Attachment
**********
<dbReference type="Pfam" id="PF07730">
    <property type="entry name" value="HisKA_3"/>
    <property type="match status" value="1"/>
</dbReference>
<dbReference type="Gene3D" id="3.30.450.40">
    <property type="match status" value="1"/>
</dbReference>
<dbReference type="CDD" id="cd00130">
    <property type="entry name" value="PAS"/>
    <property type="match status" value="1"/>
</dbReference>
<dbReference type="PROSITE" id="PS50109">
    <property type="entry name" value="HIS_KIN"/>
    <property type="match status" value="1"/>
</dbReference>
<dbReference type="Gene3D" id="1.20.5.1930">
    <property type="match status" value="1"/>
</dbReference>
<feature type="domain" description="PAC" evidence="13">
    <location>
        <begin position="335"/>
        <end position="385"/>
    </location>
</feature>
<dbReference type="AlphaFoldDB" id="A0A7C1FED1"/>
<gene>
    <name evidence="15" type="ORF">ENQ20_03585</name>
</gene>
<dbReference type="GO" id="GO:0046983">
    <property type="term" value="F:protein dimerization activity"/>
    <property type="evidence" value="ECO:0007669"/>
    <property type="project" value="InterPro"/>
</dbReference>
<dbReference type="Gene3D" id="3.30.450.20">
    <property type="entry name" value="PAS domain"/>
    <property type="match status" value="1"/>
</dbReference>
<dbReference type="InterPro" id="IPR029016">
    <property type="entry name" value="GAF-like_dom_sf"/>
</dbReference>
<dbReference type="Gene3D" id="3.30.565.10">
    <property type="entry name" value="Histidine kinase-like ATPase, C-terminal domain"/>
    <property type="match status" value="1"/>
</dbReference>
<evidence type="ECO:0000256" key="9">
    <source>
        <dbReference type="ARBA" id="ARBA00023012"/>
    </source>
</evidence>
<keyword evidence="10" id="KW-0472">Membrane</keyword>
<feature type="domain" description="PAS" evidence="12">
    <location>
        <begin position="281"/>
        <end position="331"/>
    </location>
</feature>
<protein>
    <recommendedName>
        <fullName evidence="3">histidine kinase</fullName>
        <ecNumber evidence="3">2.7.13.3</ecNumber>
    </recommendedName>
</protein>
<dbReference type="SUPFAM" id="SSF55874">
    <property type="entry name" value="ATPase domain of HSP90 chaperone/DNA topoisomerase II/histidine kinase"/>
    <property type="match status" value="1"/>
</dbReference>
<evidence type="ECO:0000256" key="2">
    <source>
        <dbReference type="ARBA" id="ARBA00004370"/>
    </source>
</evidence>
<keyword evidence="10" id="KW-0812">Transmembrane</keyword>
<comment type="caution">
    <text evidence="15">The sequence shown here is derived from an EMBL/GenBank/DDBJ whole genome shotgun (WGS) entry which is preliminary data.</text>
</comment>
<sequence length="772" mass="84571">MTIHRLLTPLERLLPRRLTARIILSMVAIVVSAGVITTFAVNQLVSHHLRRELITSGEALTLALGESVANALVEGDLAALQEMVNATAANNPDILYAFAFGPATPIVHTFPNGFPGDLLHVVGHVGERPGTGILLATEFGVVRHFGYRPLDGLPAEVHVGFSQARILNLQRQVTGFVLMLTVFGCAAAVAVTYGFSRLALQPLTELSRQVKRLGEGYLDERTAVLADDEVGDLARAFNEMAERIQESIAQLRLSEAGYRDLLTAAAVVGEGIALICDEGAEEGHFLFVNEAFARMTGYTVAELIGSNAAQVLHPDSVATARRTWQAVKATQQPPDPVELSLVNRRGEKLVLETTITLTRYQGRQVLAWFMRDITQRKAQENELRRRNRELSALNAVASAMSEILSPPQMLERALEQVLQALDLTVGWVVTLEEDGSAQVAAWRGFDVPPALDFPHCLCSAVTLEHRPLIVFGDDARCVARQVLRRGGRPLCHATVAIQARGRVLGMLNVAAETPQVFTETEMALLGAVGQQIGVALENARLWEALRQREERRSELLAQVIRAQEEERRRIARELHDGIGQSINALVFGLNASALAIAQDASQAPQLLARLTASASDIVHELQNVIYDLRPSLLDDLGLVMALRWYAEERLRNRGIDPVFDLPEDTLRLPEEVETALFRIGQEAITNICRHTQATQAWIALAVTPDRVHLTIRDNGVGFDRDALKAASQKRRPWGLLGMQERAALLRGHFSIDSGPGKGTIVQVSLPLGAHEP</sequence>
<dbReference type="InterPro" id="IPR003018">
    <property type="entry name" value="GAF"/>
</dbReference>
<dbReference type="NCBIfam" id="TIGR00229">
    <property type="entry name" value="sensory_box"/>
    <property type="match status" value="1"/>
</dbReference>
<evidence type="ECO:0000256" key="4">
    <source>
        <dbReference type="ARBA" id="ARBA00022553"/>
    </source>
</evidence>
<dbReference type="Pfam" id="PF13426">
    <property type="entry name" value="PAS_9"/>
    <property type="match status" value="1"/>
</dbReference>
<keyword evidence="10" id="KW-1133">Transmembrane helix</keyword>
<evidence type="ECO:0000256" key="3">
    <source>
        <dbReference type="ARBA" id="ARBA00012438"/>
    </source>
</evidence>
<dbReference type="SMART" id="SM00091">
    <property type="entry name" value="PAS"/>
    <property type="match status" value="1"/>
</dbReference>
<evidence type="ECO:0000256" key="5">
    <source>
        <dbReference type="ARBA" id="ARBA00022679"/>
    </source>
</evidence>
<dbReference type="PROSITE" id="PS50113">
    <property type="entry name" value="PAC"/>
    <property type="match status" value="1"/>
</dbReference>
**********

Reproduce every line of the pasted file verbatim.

<dbReference type="Pfam" id="PF07730">
    <property type="entry name" value="HisKA_3"/>
    <property type="match status" value="1"/>
</dbReference>
<dbReference type="Gene3D" id="3.30.450.40">
    <property type="match status" value="1"/>
</dbReference>
<dbReference type="CDD" id="cd00130">
    <property type="entry name" value="PAS"/>
    <property type="match status" value="1"/>
</dbReference>
<dbReference type="PROSITE" id="PS50109">
    <property type="entry name" value="HIS_KIN"/>
    <property type="match status" value="1"/>
</dbReference>
<dbReference type="Gene3D" id="1.20.5.1930">
    <property type="match status" value="1"/>
</dbReference>
<feature type="domain" description="PAC" evidence="13">
    <location>
        <begin position="335"/>
        <end position="385"/>
    </location>
</feature>
<dbReference type="AlphaFoldDB" id="A0A7C1FED1"/>
<gene>
    <name evidence="15" type="ORF">ENQ20_03585</name>
</gene>
<dbReference type="GO" id="GO:0046983">
    <property type="term" value="F:protein dimerization activity"/>
    <property type="evidence" value="ECO:0007669"/>
    <property type="project" value="InterPro"/>
</dbReference>
<dbReference type="Gene3D" id="3.30.450.20">
    <property type="entry name" value="PAS domain"/>
    <property type="match status" value="1"/>
</dbReference>
<dbReference type="InterPro" id="IPR029016">
    <property type="entry name" value="GAF-like_dom_sf"/>
</dbReference>
<dbReference type="Gene3D" id="3.30.565.10">
    <property type="entry name" value="Histidine kinase-like ATPase, C-terminal domain"/>
    <property type="match status" value="1"/>
</dbReference>
<evidence type="ECO:0000256" key="9">
    <source>
        <dbReference type="ARBA" id="ARBA00023012"/>
    </source>
</evidence>
<keyword evidence="10" id="KW-0472">Membrane</keyword>
<feature type="domain" description="PAS" evidence="12">
    <location>
        <begin position="281"/>
        <end position="331"/>
    </location>
</feature>
<protein>
    <recommendedName>
        <fullName evidence="3">histidine kinase</fullName>
        <ecNumber evidence="3">2.7.13.3</ecNumber>
    </recommendedName>
</protein>
<dbReference type="SUPFAM" id="SSF55874">
    <property type="entry name" value="ATPase domain of HSP90 chaperone/DNA topoisomerase II/histidine kinase"/>
    <property type="match status" value="1"/>
</dbReference>
<evidence type="ECO:0000256" key="2">
    <source>
        <dbReference type="ARBA" id="ARBA00004370"/>
    </source>
</evidence>
<keyword evidence="10" id="KW-0812">Transmembrane</keyword>
<comment type="caution">
    <text evidence="15">The sequence shown here is derived from an EMBL/GenBank/DDBJ whole genome shotgun (WGS) entry which is preliminary data.</text>
</comment>
<sequence length="772" mass="84571">MTIHRLLTPLERLLPRRLTARIILSMVAIVVSAGVITTFAVNQLVSHHLRRELITSGEALTLALGESVANALVEGDLAALQEMVNATAANNPDILYAFAFGPATPIVHTFPNGFPGDLLHVVGHVGERPGTGILLATEFGVVRHFGYRPLDGLPAEVHVGFSQARILNLQRQVTGFVLMLTVFGCAAAVAVTYGFSRLALQPLTELSRQVKRLGEGYLDERTAVLADDEVGDLARAFNEMAERIQESIAQLRLSEAGYRDLLTAAAVVGEGIALICDEGAEEGHFLFVNEAFARMTGYTVAELIGSNAAQVLHPDSVATARRTWQAVKATQQPPDPVELSLVNRRGEKLVLETTITLTRYQGRQVLAWFMRDITQRKAQENELRRRNRELSALNAVASAMSEILSPPQMLERALEQVLQALDLTVGWVVTLEEDGSAQVAAWRGFDVPPALDFPHCLCSAVTLEHRPLIVFGDDARCVARQVLRRGGRPLCHATVAIQARGRVLGMLNVAAETPQVFTETEMALLGAVGQQIGVALENARLWEALRQREERRSELLAQVIRAQEEERRRIARELHDGIGQSINALVFGLNASALAIAQDASQAPQLLARLTASASDIVHELQNVIYDLRPSLLDDLGLVMALRWYAEERLRNRGIDPVFDLPEDTLRLPEEVETALFRIGQEAITNICRHTQATQAWIALAVTPDRVHLTIRDNGVGFDRDALKAASQKRRPWGLLGMQERAALLRGHFSIDSGPGKGTIVQVSLPLGAHEP</sequence>
<dbReference type="InterPro" id="IPR003018">
    <property type="entry name" value="GAF"/>
</dbReference>
<dbReference type="NCBIfam" id="TIGR00229">
    <property type="entry name" value="sensory_box"/>
    <property type="match status" value="1"/>
</dbReference>
<evidence type="ECO:0000256" key="4">
    <source>
        <dbReference type="ARBA" id="ARBA00022553"/>
    </source>
</evidence>
<dbReference type="Pfam" id="PF13426">
    <property type="entry name" value="PAS_9"/>
    <property type="match status" value="1"/>
</dbReference>
<keyword evidence="10" id="KW-1133">Transmembrane helix</keyword>
<evidence type="ECO:0000256" key="3">
    <source>
        <dbReference type="ARBA" id="ARBA00012438"/>
    </source>
</evidence>
<dbReference type="SMART" id="SM00091">
    <property type="entry name" value="PAS"/>
    <property type="match status" value="1"/>
</dbReference>
<evidence type="ECO:0000256" key="5">
    <source>
        <dbReference type="ARBA" id="ARBA00022679"/>
    </source>
</evidence>
<dbReference type="PROSITE" id="PS50113">
    <property type="entry name" value="PAC"/>
    <property type="match status" value="1"/>
</dbReference>